SRADio Skyline Test

Late Saturday evening on January 13th, SSI conducted a long-range test of its SRADio (Student Researched And Designed Radio) system. One team drove to a vista point on Skyline Boulevard, while another team went to the Stanford Radio Shack, which is positioned along The Dish trail. The Skyline team transmitted packets while the Stanford team received them. Under various settings, the number of packets dropped out of a benchmark of 20 was counted.

The radio system performed well at an effective distance of 31 kilometers at a data transmission rate of 5 and 50 kilobits per second, which proved it successful for the applications it is designed for.

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The SRADio system was built by Sasha Maldonado, Sharon Platt, Aria Tedjarati, Joan Creus-Costa, and Tim Vrakas. The system will be used by the IREC team to downlink live telemetry from the rocket. It will also be used by the ValBal and Buzz projects to set up a continental US-wide high altitude balloon communication network.

To simulate the environment of a rocket, the Skyline team placed the transmitter inside a rocket airframe. The carbon fiber of the rocket’s airframe can affect radio wave propagation because it is conductive. While the team was planning on building a carbon fiber rocket at the time of the test, the team has since decided to switch entirely to fiberglass.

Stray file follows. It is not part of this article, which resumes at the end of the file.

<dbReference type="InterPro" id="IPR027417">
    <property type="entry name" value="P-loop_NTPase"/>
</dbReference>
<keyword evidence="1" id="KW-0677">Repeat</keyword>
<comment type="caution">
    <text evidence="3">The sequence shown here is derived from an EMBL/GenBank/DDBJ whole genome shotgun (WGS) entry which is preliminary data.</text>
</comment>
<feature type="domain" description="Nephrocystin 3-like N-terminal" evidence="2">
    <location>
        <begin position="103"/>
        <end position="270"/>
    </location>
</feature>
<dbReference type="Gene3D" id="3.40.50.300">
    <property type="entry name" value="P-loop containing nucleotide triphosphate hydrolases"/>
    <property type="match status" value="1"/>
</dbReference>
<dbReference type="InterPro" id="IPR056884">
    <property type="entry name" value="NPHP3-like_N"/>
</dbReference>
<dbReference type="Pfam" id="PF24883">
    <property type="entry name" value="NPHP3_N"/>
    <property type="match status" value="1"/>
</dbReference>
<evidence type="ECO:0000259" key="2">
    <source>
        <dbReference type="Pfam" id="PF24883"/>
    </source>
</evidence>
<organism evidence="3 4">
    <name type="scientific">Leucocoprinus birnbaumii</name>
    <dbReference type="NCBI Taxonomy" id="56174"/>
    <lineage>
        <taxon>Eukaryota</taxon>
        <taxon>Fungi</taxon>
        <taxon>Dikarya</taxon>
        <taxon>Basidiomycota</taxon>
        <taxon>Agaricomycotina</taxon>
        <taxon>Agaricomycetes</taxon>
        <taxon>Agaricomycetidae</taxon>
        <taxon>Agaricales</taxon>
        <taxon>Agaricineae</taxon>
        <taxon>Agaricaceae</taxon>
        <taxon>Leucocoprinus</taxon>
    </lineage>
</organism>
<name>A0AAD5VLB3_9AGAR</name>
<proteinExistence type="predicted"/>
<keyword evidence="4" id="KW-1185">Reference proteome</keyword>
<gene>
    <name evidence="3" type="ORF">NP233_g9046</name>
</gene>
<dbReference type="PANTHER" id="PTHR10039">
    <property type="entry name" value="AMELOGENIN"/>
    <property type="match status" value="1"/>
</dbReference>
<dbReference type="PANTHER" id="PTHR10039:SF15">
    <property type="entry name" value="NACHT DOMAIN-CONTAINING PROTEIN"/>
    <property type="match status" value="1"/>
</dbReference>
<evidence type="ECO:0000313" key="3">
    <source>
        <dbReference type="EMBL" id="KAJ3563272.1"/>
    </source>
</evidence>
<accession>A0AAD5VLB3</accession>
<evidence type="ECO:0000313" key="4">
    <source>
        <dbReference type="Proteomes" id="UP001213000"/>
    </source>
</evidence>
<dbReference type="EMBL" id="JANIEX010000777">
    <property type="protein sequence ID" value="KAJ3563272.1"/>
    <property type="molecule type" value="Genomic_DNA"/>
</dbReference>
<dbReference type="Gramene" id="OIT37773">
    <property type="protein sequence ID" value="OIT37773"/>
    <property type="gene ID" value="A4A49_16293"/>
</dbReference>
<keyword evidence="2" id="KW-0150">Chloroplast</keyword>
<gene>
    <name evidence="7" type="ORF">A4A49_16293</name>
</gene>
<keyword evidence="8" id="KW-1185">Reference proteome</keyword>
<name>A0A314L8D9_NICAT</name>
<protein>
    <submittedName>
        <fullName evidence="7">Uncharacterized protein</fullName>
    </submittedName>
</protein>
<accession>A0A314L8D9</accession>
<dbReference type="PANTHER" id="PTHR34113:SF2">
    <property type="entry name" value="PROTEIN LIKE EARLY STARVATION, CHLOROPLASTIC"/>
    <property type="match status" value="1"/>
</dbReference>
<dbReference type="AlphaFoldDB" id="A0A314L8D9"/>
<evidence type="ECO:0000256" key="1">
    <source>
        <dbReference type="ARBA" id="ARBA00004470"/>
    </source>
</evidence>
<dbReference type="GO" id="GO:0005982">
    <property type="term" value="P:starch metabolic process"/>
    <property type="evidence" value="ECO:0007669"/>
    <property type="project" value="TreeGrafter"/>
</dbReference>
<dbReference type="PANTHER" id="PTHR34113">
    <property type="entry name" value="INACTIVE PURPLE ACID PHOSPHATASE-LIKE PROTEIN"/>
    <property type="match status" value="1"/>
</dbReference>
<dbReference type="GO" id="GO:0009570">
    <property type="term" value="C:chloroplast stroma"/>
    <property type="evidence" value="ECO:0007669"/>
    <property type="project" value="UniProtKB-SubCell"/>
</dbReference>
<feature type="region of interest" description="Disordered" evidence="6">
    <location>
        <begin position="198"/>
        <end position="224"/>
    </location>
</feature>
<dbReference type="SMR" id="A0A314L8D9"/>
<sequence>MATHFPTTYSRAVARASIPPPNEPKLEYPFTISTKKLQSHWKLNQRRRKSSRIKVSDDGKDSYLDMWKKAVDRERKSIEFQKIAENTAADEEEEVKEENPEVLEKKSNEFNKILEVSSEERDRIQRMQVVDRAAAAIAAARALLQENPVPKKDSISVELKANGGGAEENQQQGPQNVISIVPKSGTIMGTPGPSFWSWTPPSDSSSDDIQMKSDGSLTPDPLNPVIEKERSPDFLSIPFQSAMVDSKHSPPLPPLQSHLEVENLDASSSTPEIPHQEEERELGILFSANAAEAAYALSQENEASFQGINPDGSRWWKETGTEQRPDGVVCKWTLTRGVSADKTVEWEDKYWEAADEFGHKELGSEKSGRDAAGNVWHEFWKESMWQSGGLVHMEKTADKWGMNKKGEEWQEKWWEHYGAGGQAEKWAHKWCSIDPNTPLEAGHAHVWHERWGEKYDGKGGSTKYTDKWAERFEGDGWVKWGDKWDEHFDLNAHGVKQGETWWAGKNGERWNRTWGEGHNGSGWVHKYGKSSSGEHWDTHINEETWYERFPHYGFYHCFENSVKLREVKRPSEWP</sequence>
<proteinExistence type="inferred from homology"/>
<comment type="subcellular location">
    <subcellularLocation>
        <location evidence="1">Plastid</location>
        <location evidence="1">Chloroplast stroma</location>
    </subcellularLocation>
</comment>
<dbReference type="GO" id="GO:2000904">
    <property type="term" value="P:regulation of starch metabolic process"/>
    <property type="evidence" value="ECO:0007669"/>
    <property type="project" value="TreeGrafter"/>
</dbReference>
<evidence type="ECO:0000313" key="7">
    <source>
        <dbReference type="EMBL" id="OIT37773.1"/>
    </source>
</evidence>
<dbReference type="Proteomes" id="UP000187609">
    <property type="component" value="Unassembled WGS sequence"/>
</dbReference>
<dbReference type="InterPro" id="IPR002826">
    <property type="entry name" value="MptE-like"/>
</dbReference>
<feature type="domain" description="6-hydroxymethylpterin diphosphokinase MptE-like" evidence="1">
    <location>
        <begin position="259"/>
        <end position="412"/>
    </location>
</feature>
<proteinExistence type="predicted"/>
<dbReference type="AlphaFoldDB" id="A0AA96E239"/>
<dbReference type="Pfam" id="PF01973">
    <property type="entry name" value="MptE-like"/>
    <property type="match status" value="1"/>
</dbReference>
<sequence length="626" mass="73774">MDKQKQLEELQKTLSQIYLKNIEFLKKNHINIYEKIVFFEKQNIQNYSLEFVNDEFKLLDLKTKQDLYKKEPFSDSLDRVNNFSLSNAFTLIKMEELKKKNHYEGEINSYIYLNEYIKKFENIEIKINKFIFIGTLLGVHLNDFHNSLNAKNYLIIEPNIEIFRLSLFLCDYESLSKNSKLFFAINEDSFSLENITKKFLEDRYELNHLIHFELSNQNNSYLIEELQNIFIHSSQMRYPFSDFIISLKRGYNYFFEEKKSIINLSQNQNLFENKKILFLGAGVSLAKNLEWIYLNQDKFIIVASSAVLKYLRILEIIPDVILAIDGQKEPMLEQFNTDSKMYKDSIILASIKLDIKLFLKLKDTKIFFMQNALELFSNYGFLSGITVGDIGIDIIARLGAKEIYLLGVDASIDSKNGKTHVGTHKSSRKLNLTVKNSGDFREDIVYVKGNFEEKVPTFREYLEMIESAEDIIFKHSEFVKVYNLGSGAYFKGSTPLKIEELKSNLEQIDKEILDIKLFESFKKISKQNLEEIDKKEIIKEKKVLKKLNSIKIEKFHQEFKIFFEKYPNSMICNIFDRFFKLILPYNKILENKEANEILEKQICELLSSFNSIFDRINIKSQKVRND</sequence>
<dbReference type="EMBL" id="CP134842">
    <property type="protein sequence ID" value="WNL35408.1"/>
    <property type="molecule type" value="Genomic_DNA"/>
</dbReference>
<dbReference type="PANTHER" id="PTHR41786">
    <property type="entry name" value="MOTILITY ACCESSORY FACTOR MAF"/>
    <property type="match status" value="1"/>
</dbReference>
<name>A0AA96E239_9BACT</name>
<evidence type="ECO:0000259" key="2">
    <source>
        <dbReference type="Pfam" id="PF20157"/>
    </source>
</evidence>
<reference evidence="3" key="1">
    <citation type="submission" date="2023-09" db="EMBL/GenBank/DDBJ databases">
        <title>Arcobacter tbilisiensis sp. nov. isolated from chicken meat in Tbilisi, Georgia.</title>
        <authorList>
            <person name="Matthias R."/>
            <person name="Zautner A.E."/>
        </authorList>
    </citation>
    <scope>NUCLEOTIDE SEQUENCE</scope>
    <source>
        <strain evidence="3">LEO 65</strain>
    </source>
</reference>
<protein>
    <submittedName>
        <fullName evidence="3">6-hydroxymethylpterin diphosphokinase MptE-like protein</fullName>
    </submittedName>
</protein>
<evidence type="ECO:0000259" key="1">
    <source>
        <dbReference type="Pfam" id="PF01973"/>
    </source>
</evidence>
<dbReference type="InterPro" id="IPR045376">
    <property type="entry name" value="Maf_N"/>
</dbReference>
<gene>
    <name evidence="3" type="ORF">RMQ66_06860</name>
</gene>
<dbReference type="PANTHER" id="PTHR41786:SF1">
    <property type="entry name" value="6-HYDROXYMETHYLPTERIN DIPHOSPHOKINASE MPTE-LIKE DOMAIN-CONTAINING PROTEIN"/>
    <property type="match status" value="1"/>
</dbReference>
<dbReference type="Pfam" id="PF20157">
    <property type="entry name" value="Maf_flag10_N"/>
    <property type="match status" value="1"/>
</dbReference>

The large distance between the two points, which is about ten kilometers, ensured that the radio would function at great distances. A shorter range test can be conducted with attenuation in place of a long range test, however there is the risk that the signal bypasses the attenuation by being transmitted or picked up by the traces on the transmitter or receiver board. As a result, short range tests are not always reliable indicators of whether or not a system will function at great distance.

Halfway through the test drag racers showed up at the vista point parking lot the Skyline team was positioned at. The San Mateo Police Department and California Highway Patrol swiftly arrived to stop the dangerous activity, and permitted the Skyline team to finish the test. We would like to thank the San Mateo Police Department and California Highway Patrol for their support during the test. Without them the test could not have been fully completed.